Documentation/CTK Plugin Framework: Setting up a project

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This tutorial will show you how to set-up your own project using the CMake build system and how to integrate it with the CTK Plugin Framework.

The described set-up will allow for an arbitrary number of applications and CTK plug-ins, contained in one project.

Project Layout

Fig. 1 Example Project Layout

A possible project layout is shown in Fig. 1. It contains one application (UseCTKPlugin) and one plug-in (org.mydomain.serviceeventlistener). The code for the application and different plug-ins is explained in other tutorials. We will cover only the three CMakeLists.txt files seen in Fig. 1.

Top-Level CMake File

The top-level CMakeLists.txt file is in charge of finding CTK and Qt4. You can add any CMake commands you want, the only requirement for a CTK Plugin integration is the availability of CTK and Qt4 (by using FIND_PACKAGE). You can have a look at an example file by clicking on the CMakeLists.txt link below. We will discuss two important parts of this file in more detail:

CMakeLists.txt

1 https://github.com/saschazelzer/CTKPluginTutorials/raw/master/CMakeLists.txt

To be able to take advantage of CTKs sophisticated dependency checking system inside your own build system, you need to write a small CMake macro called GetMyTargetLibraries. It is used as a callback inside CTKs own CMake macros and functions to distinguish between targets being build in your project and targets external to your project (e.g. targets coming from CTK). It works by taking a list of target names and filtering out the names belonging to your own project using regular expressions. You can use as many regular expressions as you want in the call to ctkMacroListFilter, between _tmp_list and OUTPUT_VARIABLE.

The second important part is the invocation of a special CMake macro from CTK which takes care of the heavy lifting.

CMakeLists.txt

1 https://github.com/saschazelzer/CTKPluginTutorials/raw/master/CMakeLists.txt

We first create a list containing one entry for each plug-in in the Plugins directory. Each entry consists of the directory name containing the plug-in followed by a : and the default build option value. This list is then passed to the ctkFunctionSetupPlugins function, which executes the following steps:

  • Create a CMake option for each given plug-in. You can customise the option name with a prefix by supplying "BUILD_OPTION_PREFIX MyPrefix" as the last arguments to the function (MyPrefix defaults to BUILD_).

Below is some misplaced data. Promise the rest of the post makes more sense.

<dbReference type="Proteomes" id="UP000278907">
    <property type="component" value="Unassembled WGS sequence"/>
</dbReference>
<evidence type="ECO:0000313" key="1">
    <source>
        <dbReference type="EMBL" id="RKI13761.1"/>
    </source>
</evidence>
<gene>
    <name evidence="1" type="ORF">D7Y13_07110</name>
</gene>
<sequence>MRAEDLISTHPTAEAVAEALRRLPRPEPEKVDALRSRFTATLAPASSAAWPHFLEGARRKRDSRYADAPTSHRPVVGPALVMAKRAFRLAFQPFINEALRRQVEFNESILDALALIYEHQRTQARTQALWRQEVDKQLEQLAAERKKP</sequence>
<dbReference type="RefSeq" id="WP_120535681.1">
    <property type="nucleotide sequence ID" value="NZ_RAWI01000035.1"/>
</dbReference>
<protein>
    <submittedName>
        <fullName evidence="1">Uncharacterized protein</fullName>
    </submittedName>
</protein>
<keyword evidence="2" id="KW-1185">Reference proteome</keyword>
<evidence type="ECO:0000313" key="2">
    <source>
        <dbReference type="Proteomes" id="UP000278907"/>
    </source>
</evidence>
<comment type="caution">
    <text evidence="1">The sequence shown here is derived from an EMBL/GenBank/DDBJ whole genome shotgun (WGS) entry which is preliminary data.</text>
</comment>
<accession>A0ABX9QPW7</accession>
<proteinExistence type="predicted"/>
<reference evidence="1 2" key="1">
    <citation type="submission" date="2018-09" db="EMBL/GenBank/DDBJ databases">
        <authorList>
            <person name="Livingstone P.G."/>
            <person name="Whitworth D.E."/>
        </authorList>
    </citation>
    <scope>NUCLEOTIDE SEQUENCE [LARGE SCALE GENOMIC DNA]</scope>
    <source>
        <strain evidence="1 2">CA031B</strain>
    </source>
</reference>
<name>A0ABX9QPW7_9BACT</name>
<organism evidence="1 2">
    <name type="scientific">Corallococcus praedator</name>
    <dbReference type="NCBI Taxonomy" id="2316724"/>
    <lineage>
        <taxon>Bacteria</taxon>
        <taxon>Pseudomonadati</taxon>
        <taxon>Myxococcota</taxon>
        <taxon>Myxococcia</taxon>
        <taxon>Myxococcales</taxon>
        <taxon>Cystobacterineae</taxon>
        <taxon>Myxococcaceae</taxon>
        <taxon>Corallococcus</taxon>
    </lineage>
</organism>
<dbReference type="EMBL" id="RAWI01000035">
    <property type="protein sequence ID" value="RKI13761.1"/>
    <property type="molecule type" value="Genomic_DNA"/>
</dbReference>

• Generate a dependency graph of your plug-ins and external dependencies (other plug-ins and libraries).
  • Validate the dependencies of enabled plug-ins. If one of your own plug-ins depends on other plug-ins in your project, they will be automatically enabled. Unsatisfied external dependencies will result in a CMake configuration error.
  • Add the subdirectories of enabled plug-ins.

This completes the integration of your CTK plug-ins in your CMake build system.

Application Integration

The CMakeLists.txt file inside the Apps directory is not required to use any CTK specific CMake code. In the described set-up it just adds a build option for our CTKUsePlugin application and adds its directory to be parsed by CMake.

Here is an example CMake file for our CTKUsePlugin application which needs to call methods in the CTK Plugin Framework library:

CMakeLists.txt

1 https://github.com/saschazelzer/CTKPluginTutorials/raw/master/Apps/UseCTKPlugin/CMakeLists.txt

This is standard CMake code, adding the CTK include directories and linking the application to the CTK Plugin Framework library CTKPluginFramework.

Plugin CMake File

Plug-ins external to CTK are build exactly the same way as plug-ins contained within the CTK project itself. An example CMakeLists.txt file for a plug-in named org.mydomain.serviceeventlistener is shown below:

CMakeLists.txt

1 https://github.com/saschazelzer/CTKPluginTutorials/raw/master/Plugins/org.mydomain.serviceeventlistener/CMakeLists.txt

The PROJECT command in line one sets the name for your plugin sub-project. Additionally, this name is used as the target name for the shared library and should be globally unique. A good convention is to use the reverse domain scheme for the project name and also for the directory containing the plug-in code. Note that the project name must not contain periods.

Calling the macro ctkMacroBuildPlugin will do the heavy lifting and set-up all include paths and library dependencies. The definition of plug-in dependencies and the usage of this macro is covered in the Creating a new CTK Plugin tutorial.

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